I swear, there is no wonder why there is so much cancer and other illness in the world. It seems like they stick the most toxic chemicals in things they really shouldnt. I had just received an email from a friend warning not to use the swifter wetjet if you have animals or pets because it contains antifreeze! That means if your baby is crawling on what you think is your clean floor, or your dog walks across the floor, then cleans his paws or you know babys put everything in their mouth. And voila, they can get poisoned. Its just sad that simple things in life have to be be thought twice before using.
Ive always been a drinking straw advocate, but waiting to hear what kind of toxic plastic they use to make those next!
Sad!




This is false information...
http://www.snopes.com/critters/crusader/swiffer.asp

I have pets and checked it out when the emails started flying. icon_biggrin.gif

loriana Posted 4 Jun 2009 , 4:59pm
Quote:
Originally Posted by candynumber1

I bet this is a wake-up call for a lot of people. thumbs_up.gif Thanks




Thanks Candy and Cakepro! It sure is for me!!! I really had no idea! icon_surprised.gif

imartsy Posted 5 Jun 2009 , 5:20pm

Thanks for posting this - it's exactly what I needed to know. When picking out wire, what wire do you use? Do you go to the jewelry section? Is ther a specific brand or something? I want to do something similar to what is shown in that Pink Box Cake photo........ but I wasn't sure where to begin with trying to find wire and then how do you keep it from "sagging" under the weight of the fondant?

SHogg Posted 5 Jun 2009 , 5:36pm

I was just on Lindy Smith's website. You can pre-order her new Cake Jewelry DVD. She also sells an extensive line of wires that she uses for her designs. Some really neat colored wires too. Many of her cakes have the wire sticking out the top, BUT since I have not seen her DVD or any of her cakes close up I do not know if she sticks the wires right into the cake or uses some sort of straw method. And I'd be curious to know if her wires are 'food-safe'?
Here's the link to the wires in her online store:
http://www.lindyscakes.co.uk/OnlineShop-Wires.htm

PinkZiab Posted 5 Jun 2009 , 5:54pm
Quote:
Originally Posted by SHogg

Is there a food safe wire you can buy? I've never used wire in cake, but eventually I might need to depending on the design. I'm curious though, I think very highly of Pink Cake Box Cakes and her designs seem to use a lot of fondant decorations on wire. In this one particular cake you can see that the wires are definately stuck right into the cake, no straws. So I am assuming she uses a food safe wire and I'd love to know where to get it. Any ideas?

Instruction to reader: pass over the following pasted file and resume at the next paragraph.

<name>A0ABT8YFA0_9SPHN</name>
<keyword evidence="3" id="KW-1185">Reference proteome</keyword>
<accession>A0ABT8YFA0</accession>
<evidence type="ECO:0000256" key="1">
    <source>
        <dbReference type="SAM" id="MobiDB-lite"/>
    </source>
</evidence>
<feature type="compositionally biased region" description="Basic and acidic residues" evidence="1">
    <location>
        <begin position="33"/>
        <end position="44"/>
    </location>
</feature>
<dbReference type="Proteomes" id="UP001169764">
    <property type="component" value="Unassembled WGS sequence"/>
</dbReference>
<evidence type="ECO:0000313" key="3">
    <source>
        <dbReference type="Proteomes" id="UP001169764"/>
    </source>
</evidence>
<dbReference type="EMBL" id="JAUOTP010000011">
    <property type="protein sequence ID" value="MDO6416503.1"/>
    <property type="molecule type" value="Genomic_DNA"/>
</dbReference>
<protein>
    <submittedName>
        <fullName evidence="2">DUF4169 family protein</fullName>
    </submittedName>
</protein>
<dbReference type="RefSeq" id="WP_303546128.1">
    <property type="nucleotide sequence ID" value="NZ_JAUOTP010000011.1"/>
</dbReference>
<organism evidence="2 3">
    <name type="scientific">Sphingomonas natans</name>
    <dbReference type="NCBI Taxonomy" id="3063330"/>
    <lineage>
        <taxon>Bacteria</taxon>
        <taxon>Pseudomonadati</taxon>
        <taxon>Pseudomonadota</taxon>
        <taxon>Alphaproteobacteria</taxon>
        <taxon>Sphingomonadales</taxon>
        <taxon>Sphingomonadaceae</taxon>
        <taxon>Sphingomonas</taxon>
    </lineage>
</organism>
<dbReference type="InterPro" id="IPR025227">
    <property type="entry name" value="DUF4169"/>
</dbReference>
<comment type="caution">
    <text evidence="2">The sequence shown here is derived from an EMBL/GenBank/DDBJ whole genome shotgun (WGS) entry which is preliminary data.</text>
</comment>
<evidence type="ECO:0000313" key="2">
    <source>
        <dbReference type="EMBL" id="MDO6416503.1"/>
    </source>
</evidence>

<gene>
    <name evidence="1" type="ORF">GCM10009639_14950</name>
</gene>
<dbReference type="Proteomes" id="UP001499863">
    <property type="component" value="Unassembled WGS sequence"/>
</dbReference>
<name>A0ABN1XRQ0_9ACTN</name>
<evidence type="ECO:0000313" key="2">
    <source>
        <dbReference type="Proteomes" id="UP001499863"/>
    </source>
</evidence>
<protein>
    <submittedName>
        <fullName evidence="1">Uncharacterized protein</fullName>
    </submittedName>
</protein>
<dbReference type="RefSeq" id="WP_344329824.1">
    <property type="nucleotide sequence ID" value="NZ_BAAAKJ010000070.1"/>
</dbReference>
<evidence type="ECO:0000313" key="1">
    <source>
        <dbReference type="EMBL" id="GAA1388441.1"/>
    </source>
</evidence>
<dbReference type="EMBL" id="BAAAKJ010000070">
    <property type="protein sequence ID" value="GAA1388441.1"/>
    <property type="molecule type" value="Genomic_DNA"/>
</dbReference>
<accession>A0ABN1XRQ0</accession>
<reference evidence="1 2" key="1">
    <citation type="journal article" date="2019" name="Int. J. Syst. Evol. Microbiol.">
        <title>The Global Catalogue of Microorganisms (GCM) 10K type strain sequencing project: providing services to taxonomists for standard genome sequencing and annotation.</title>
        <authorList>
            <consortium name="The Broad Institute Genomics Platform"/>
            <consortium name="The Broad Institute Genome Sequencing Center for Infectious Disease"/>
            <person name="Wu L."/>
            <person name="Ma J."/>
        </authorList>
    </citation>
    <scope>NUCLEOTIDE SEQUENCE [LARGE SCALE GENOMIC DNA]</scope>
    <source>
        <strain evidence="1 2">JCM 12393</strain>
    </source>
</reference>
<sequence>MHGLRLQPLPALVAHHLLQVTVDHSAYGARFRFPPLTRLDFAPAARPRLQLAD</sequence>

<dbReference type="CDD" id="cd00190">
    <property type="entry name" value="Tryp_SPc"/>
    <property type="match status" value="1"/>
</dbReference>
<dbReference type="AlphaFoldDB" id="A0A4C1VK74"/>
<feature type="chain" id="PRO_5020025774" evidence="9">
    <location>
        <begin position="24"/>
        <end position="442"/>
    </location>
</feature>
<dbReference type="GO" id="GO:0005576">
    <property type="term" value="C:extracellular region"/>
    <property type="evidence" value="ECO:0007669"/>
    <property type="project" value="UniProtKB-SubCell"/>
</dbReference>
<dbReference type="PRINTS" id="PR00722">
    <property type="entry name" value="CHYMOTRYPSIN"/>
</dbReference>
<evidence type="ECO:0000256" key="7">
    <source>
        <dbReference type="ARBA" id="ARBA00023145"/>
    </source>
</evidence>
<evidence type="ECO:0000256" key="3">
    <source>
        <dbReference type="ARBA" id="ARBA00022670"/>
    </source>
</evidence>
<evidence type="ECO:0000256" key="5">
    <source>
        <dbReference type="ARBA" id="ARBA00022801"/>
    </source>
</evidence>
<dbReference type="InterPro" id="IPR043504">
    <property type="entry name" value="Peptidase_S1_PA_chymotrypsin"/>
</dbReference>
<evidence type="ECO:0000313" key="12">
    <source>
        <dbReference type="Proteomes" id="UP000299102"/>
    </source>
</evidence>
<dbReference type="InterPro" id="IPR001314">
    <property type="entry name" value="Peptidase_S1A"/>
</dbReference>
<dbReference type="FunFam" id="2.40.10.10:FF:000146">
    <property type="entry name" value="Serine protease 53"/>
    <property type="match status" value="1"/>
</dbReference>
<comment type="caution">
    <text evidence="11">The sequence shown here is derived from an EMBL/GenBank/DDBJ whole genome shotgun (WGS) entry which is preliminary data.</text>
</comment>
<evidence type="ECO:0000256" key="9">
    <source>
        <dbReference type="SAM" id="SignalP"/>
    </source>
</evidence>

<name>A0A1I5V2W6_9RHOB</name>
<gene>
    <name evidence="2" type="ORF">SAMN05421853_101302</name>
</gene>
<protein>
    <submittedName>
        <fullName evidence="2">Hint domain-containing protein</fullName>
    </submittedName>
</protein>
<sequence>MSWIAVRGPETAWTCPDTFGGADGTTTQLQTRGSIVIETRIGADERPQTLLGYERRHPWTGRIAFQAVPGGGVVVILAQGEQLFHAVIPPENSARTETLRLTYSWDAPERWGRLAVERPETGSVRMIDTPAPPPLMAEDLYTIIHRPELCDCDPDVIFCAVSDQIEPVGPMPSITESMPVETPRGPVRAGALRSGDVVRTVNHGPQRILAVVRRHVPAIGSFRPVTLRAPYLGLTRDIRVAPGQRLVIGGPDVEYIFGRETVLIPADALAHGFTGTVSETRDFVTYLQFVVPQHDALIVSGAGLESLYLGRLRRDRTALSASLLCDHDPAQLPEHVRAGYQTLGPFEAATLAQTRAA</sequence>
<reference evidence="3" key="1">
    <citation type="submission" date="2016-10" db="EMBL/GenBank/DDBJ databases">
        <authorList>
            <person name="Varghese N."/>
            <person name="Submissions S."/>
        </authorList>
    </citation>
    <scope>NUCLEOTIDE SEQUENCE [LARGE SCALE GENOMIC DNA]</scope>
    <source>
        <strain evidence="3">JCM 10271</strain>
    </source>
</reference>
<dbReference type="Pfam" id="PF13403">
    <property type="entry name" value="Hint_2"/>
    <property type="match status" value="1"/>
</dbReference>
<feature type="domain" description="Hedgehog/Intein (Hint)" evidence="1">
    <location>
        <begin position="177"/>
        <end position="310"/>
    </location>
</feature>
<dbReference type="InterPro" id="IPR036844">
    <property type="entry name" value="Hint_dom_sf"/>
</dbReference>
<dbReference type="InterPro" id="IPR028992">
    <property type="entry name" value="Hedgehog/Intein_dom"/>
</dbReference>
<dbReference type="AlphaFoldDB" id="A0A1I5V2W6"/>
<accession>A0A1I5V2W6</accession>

I did my internship at Pink Cake Box and Anne uses standard floral wire (the type that comes bagged in 18" lengths, from the craft store), and yes they are stuck straight in the cake.

SHogg Posted 5 Jun 2009 , 6:07pm

Thank you so much PinkZiab!!!! That's awsome to know, I have seen them in the store.

Cakepro Posted 5 Jun 2009 , 11:14pm
Quote:
Originally Posted by SHogg

Thank you so much PinkZiab!!!! That's awsome to know, I have seen them in the store.




SHogg ~ please go back and read the very first post in this thread. Those are exactly the wires you DO NOT stick into cakes.

SHogg Posted 6 Jun 2009 , 11:58am

So after reading the thread I think it will be best just to err on the side of caution and use straws for wires. I have never used that design of decorations on wires anyway, probably won't unless someone specifically asks for it, and then i will tell them about the straws. Thanks again for everyone's input on this.

springlakecake Posted 24 Jun 2009 , 11:21am

Here is my question! So I was thinking of using wire for the first time and I thought I would stick them into a coffee stirrer. when the customer removes the wire, does the coffee stirrer stay in the cake? I mean do they have to be digging around in there trying to remove all the stirrers? I am worried the cake will be a mess by the time everything is disassembled. icon_eek.gif

salsaman42 Posted 24 Jun 2009 , 11:42am

what if you were to encase the exposed wire/stem in hot glue, let cool, then insert into cake? Havn't done it, just an ides after reading this post.

PinkZiab Posted 24 Jun 2009 , 12:24pm
Quote:
Originally Posted by salsaman42

what if you were to encase the exposed wire/stem in hot glue, let cool, then insert into cake? Havn't done it, just an ides after reading this post.




That doesn't sound food safe in the least... I wouldn't want the hot glue IN the cake. You could probably do the same idea but use melted chocolate... I've heard of some people doing that.

djs328 Posted 24 Jun 2009 , 12:37pm
Quote:
Originally Posted by merissa

Here is my question! So I was thinking of using wire for the first time and I thought I would stick them into a coffee stirrer. when the customer removes the wire, does the coffee stirrer stay in the cake? I mean do they have to be digging around in there trying to remove all the stirrers? I am worried the cake will be a mess by the time everything is disassembled. icon_eek.gif




You could pipe melted chocolate into the straw to hold the wire in there. Then when they pull the wire out, the straw comes with it. I've put 2-3 wires into 1 straw, (see my gymnastics cake) so less 'holes' in the cake. HTH!

marsmellow Posted 13 Jul 2009 , 4:21am

How about wrapping them in plastic wrap?